At 15, I got a job at a day camp; it was after school during the school year, and full time in the summer. We had a sleepover at a conservation area with the kids, and after they went to sleep, the adult counselors had a fire with us junior counselors. They were passing around a bottle of apricot brandy, and I had never had a sip of alcohol.
When the bottle came to me, I was scared but didn’t want to seem ‘uncool’ and I took a sip. Almost immediately, there was a warmth that permeated my entire being… and I remember thinking that the pain was GONE. I felt relaxed, and happy… I had found relief from the anxiety and sadness that hung around me like an anchor.
Forward ahead a few years, and I got married, I had 3 children, and was still struggling. I went to counseling and my first antidepressant was prescribed – Zoloft. I only took it for 2 days because I felt like I was crawling out of my skin and I couldn’t sleep. Then Wellbutrin – Nope. I was then put on Prozac and Xanax, which I took for several years. It lifted my depression but stopped working after several years. I wasn’t depressed, but I felt flatlined emotionally.
I then changed medical prescribers and after a consultation, he thought I was bipolar so prescribed Paxil and Lithium. I was on these medicines for a few years. I was feeling like a science experiment, and becoming very discouraged.. During this period, details are a bit fuzzy, but I was switched to a new medical prescriber and after a time, she took me off lithium. I was still prescribed Xanax all through this time, only taking .25 mg to help me sleep, as needed. I was also prescribed Ativan to take daily for anxiety. I was also prescribed Ambien but only took it twice, not liking it at all.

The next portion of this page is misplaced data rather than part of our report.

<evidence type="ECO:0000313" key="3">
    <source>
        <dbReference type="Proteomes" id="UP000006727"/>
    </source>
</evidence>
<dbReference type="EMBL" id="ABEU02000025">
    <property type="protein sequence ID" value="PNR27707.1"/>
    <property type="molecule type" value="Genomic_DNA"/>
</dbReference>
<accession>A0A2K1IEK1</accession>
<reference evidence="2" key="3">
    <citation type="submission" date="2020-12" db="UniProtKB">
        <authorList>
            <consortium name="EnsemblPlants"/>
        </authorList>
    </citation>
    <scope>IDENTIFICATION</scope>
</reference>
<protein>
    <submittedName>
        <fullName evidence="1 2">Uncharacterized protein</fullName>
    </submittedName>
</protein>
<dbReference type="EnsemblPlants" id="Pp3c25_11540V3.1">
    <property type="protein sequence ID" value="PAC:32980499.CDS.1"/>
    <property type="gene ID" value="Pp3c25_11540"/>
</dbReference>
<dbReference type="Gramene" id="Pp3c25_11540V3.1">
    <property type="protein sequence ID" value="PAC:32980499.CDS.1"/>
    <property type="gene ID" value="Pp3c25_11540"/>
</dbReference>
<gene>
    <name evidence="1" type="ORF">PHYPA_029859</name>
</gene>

While on the Paxil and Ativan, I began to rethink this whole medicine thing. I stopped the Ativan cold turkey. It was awful. I had to take Xanax to ease the withdrawal symptoms of muscle twitching… but I did succeed after about 3 weeks.
Again, I was given another prescriber (!) and when I explained the Paxil didn’t seem to be working, was prescribed Celexa. At first 10 mgs, then 20, then 40. I took 40 mgs for about 8 years. When I turned 58, I wanted to be untethered from anti-depressants entirely.
I assumed that, since I no longer had monthly hormonal swings, I would have less anxiety. Also, I wanted my brain back: good, bad, and indifferent. I started researching and reading how best to accomplish this. I learned that for older adults, Celexa is not good and can even be dangerous. My mind was made up, and I was determined.
I started weaning off Celexa on December 6, 2016. I started taking 20 mgs (down from 40), and did this for 7 days. I halved the dose again to 10 mgs for 7 days, then 10 mgs every other day for 7 days, then 10 mgs every 3rd day for 4 days, then none. By January 1, 2017, I was off Celexa completely. I was anti-depressant free for the first time in 23 years.
During this time, I had always taken a multivitamin, and I made sure I took a good one,. I also took 4 grams of a high quality omega-3 fish oil (which I was already taking for arthritis – works great for pain and stiffness), 500 mg of turmeric, 4000 units of D3 (2000 twice a day), sub-lingual B complex, and 100 mg of 5-htp twice per day. I also began taking 5 mg of melatonin at night which helped me sleep.
I also continued my almost daily walk at lunch (2-3 miles), and ate vegetables and good proteins. I had no brain zaps at all. I was concerned I would with such a fast wean but I did not. One of the first benefits of being off Celexa was DREAMING… it was years since I had remembered dreaming, and now I have vivid dreams that I remember almost every night. I also noticed an improved sense of smell and appropriate emotions – happiness and sadness.
I still do have anxiety and I am still working on relieving that, but I continue to take the above supplements and I seem to be holding my own. After being on anti-depressants for so long, I have to figure out what is appropriate sadness sometimes.. I hope my story can help someone else.
Nancy C., Epsom, NH
Chris looked like he “had it all” on the outside.
He had a job, a college degree, and lots of friends.